50 ways to make Google love your website

I apologise if you've come to this post expecting to see those 50 ways listed out - you won't, but read on, you will still find it worthwhile.

I've been sent for review a copy of the book, 50 Ways to Make Google love your Website (see at Amazon.co.uk or Amazon.com). It's an intriguing prospect. Google remains the dominant force for driving business to a website. I've just taken a quick look on the stats of where visitors to this blog came from and out of the top 20 sources, sixteen are Google searches. (The others were one Bing search (go Microsoft!), my website, my Twitter feed and someone else's site - thanks for the link!)

Most of us know that Google uses a complex algorithm for deciding how to rank pages in its search results, and we all want to get higher in that listing, because we know that if you aren't in the top few, chances are you won't get clicked on. (I'm pleased to say I'm winning the "brian clegg" search at the moment, though Brian Clegg arts and crafts is always nibbling at my heels.) But how to make sure our site is as 'loved' (as the book puts it) as possible by Google? That's why there are so many SEO (search engine optimization) companies trying to take your money. You really have to understand what's going on in Google's vast computerized brain - which involves some impressive matrix mathematics.

There's good news and bad news about this book. The good news first. Assuming it is right, it really understands the Google page rank mechanism, and goes through every detail of how it works, and how you can give your site the best chance of doing well. It really does provide those 50 ways, if not to make Google love your site, at least to make it think your site is pretty good. This is search engine optimization for the masses.

The bad news? Well, the title sounds like a blog post - and to be honest, the '50 ways' themselves just aren't enough to fill a book. If all you want is practical advice, there's an awful lot of stuff here you don't care about. Much of the book is quite an academic dissection of Google's mechanisms, with each chapter having a small coda that's a few of those 50 ways as little snippets. Now we'd all love that blog post... but would you pay the price of a book for a blog post, unless you want that academic analysis too?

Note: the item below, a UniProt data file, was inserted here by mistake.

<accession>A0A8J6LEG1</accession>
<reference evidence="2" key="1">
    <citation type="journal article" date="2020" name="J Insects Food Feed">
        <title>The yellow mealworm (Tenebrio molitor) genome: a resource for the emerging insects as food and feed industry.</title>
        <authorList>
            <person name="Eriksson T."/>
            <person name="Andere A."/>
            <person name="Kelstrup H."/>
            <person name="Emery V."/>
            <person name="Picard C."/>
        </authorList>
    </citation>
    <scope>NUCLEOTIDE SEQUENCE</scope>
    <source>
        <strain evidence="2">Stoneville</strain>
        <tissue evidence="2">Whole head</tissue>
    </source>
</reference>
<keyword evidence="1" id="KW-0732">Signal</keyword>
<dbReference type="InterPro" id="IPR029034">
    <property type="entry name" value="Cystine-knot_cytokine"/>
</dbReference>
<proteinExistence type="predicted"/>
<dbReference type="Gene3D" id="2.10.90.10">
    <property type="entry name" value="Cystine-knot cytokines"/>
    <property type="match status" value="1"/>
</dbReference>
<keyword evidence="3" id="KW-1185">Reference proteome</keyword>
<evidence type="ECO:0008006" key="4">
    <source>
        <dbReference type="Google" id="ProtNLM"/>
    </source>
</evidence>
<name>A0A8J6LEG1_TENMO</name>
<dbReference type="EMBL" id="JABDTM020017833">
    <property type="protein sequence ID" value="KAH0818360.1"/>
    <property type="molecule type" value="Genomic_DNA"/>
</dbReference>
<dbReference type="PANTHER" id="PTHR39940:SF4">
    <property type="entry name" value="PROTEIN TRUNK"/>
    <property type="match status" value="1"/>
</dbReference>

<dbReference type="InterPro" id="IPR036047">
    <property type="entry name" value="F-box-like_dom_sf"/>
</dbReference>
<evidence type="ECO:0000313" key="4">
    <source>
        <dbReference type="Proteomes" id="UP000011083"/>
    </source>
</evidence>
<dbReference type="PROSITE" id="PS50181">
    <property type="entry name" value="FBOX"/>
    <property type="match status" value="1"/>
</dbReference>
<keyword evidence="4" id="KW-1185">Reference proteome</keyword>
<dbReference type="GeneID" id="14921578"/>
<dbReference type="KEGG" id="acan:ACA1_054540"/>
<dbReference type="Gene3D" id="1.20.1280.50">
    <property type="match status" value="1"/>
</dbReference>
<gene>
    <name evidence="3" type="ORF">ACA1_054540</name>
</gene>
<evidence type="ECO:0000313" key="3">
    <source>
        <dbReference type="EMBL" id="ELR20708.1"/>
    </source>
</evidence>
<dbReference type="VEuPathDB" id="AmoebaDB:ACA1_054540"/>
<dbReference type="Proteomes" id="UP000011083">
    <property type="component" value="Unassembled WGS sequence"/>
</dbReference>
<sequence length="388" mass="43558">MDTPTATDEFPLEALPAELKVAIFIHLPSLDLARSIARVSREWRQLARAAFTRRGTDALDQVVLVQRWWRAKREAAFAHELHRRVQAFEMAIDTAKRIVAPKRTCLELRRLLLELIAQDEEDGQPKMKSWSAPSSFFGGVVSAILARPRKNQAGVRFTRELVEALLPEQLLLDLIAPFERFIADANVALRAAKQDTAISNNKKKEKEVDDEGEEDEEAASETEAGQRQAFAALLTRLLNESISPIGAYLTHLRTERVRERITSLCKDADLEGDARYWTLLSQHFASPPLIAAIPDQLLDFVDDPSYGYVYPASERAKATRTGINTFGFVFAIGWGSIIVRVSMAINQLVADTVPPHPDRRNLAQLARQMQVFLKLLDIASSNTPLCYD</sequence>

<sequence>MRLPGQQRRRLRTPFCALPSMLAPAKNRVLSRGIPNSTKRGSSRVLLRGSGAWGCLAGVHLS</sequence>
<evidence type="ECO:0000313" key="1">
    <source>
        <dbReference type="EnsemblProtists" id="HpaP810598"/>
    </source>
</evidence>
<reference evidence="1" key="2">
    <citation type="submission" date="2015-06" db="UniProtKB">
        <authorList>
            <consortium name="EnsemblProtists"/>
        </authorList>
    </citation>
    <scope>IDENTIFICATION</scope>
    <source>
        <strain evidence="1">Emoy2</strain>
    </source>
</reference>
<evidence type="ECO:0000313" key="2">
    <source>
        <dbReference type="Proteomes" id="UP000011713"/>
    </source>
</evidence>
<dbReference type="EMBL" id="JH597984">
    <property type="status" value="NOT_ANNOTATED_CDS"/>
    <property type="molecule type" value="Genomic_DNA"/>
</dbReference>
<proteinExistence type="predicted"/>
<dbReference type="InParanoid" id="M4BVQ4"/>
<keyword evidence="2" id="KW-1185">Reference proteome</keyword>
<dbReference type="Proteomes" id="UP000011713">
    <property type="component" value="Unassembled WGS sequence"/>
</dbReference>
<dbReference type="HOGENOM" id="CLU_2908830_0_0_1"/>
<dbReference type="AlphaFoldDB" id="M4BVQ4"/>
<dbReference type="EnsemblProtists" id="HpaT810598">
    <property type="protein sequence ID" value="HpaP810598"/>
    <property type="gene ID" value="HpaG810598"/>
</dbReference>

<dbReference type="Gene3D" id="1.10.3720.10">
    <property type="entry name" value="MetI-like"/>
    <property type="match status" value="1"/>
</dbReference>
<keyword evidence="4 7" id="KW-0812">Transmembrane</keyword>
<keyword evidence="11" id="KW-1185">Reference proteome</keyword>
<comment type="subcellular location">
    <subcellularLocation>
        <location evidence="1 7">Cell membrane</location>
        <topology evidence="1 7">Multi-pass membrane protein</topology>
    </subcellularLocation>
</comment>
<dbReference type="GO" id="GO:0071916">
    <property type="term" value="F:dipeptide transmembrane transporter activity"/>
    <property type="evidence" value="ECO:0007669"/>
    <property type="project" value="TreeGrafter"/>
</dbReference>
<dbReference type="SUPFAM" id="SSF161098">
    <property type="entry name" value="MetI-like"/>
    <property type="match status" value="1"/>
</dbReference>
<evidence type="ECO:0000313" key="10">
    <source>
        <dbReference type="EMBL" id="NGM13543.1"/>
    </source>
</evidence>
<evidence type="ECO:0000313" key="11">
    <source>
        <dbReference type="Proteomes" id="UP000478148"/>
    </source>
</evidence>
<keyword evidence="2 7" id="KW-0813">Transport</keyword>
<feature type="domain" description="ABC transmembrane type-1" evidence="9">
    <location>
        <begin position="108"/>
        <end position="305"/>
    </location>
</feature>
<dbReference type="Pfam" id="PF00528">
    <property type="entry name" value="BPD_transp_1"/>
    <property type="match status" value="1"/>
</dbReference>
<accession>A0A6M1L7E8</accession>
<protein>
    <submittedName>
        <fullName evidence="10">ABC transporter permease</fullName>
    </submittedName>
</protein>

Secondly, the recommendations are so hard! Unless your website is your life, or the lifeblood of your business, no one sane could be bothered to do everything suggested. We are probably talking person years to get it done. Yes, there are little hints and tips that everyone can fairly quickly employ, but some of this stuff is endlessly time consuming. If you are one of the Amazons of the e-world it's essential, but you will be doing it anyway. If you are Joe's Fish Shop,trying to drum up a little extra trade, it's just too much. Of course there are plenty of businesses in between who could benefit - but be aware, it's not a minor commitment.

All in all, I would recommend this book, but don't expect the sort of quick fixes implied by the title. (Check it out at Amazon.co.uk or Amazon.com)


  1. >>but some of this stuff is endlessly time consuming

    Can you give an example Brian?

  2. Mid range example (some are much more time consuming) - they recommend developing a list of search terms for your site using Google's 'searches related to' comment at the bottom of a search.

    Then doing adding to this from searches from the related searches to a couple of depths of iteration.

    Then entering your list of search terms (maybe 40 or 50 of them) into Google's Keyword Tool and doing various analyses on the search terms.

    Then changing the name of the website (quite possibly the name of your company) and various other things to match the most likely search terms.



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